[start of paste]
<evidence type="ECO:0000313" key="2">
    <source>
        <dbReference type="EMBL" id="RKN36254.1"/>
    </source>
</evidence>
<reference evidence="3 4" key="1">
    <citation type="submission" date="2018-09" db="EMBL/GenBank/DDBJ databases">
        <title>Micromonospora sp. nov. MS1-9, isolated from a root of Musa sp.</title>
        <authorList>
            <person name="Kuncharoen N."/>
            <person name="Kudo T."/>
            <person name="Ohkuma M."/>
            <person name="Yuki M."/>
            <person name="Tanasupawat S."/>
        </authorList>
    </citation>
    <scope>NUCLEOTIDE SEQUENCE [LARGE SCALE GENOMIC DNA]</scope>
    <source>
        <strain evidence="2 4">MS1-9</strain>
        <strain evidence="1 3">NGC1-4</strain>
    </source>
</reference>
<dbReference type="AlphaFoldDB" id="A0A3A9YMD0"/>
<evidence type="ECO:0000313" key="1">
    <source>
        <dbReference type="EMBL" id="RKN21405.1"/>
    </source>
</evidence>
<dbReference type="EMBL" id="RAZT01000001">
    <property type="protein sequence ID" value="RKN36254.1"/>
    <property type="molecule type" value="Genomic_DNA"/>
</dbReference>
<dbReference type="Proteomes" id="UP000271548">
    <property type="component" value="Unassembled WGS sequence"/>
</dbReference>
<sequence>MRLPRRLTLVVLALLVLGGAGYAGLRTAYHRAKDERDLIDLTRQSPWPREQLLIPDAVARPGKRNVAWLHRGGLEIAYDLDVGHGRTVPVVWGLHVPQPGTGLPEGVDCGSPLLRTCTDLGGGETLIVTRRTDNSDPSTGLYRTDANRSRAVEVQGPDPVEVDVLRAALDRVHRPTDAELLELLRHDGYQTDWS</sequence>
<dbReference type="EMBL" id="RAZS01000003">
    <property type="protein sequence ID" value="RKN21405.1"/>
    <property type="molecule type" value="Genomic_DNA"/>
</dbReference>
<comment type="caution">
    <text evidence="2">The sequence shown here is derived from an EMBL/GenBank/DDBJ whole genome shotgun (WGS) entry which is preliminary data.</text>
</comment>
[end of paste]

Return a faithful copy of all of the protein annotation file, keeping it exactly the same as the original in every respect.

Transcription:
<evidence type="ECO:0000313" key="2">
    <source>
        <dbReference type="EMBL" id="RKN36254.1"/>
    </source>
</evidence>
<reference evidence="3 4" key="1">
    <citation type="submission" date="2018-09" db="EMBL/GenBank/DDBJ databases">
        <title>Micromonospora sp. nov. MS1-9, isolated from a root of Musa sp.</title>
        <authorList>
            <person name="Kuncharoen N."/>
            <person name="Kudo T."/>
            <person name="Ohkuma M."/>
            <person name="Yuki M."/>
            <person name="Tanasupawat S."/>
        </authorList>
    </citation>
    <scope>NUCLEOTIDE SEQUENCE [LARGE SCALE GENOMIC DNA]</scope>
    <source>
        <strain evidence="2 4">MS1-9</strain>
        <strain evidence="1 3">NGC1-4</strain>
    </source>
</reference>
<dbReference type="AlphaFoldDB" id="A0A3A9YMD0"/>
<evidence type="ECO:0000313" key="1">
    <source>
        <dbReference type="EMBL" id="RKN21405.1"/>
    </source>
</evidence>
<dbReference type="EMBL" id="RAZT01000001">
    <property type="protein sequence ID" value="RKN36254.1"/>
    <property type="molecule type" value="Genomic_DNA"/>
</dbReference>
<dbReference type="Proteomes" id="UP000271548">
    <property type="component" value="Unassembled WGS sequence"/>
</dbReference>
<sequence>MRLPRRLTLVVLALLVLGGAGYAGLRTAYHRAKDERDLIDLTRQSPWPREQLLIPDAVARPGKRNVAWLHRGGLEIAYDLDVGHGRTVPVVWGLHVPQPGTGLPEGVDCGSPLLRTCTDLGGGETLIVTRRTDNSDPSTGLYRTDANRSRAVEVQGPDPVEVDVLRAALDRVHRPTDAELLELLRHDGYQTDWS</sequence>
<dbReference type="EMBL" id="RAZS01000003">
    <property type="protein sequence ID" value="RKN21405.1"/>
    <property type="molecule type" value="Genomic_DNA"/>
</dbReference>
<comment type="caution">
    <text evidence="2">The sequence shown here is derived from an EMBL/GenBank/DDBJ whole genome shotgun (WGS) entry which is preliminary data.</text>
</comment>